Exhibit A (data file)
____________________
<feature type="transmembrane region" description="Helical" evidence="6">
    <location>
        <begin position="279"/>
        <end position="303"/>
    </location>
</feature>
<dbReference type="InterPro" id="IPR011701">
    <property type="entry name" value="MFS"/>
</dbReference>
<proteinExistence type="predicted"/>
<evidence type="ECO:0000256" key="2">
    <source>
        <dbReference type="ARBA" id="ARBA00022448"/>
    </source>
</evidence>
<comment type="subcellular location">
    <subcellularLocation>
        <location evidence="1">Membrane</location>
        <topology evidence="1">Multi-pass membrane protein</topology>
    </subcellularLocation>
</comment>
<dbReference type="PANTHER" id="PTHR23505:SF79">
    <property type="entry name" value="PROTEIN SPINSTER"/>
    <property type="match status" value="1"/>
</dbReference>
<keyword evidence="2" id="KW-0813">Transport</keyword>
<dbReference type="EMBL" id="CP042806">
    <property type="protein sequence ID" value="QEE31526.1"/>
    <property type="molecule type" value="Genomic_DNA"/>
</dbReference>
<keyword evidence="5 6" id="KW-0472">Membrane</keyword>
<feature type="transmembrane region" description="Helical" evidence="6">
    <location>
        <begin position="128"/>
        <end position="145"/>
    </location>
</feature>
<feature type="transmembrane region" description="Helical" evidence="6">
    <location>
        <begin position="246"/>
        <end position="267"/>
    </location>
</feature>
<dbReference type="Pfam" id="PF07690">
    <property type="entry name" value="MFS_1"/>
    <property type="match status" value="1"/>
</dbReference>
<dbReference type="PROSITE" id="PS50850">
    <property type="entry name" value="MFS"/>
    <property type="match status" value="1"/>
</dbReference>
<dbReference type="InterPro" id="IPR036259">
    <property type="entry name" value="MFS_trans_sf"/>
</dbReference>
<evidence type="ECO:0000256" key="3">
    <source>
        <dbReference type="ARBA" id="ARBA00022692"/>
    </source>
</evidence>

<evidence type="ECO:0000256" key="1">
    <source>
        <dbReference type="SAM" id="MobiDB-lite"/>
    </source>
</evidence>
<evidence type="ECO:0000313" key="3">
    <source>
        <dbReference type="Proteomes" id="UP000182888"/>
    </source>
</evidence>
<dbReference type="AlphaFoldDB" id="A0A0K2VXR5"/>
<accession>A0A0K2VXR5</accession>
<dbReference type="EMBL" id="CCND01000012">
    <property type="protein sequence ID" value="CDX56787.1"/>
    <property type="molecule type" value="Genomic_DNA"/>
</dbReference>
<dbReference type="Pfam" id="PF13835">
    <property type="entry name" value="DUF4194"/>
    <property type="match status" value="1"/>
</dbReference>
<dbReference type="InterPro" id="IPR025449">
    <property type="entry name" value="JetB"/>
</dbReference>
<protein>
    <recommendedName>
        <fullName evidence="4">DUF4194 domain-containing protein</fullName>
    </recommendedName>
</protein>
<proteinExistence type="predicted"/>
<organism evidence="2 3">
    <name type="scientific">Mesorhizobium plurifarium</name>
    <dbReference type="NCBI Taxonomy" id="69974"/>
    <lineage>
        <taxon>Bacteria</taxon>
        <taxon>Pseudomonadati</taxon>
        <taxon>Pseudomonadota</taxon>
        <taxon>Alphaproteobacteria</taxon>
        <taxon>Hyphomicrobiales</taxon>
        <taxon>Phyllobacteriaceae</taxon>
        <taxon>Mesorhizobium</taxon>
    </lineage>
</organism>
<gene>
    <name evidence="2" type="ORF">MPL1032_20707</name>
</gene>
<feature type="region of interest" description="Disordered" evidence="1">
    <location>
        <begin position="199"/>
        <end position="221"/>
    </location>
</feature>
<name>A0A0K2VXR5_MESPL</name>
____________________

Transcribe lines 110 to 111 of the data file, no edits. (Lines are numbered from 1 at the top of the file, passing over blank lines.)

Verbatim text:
</feature>
<name>A0A0K2VXR5_MESPL</name>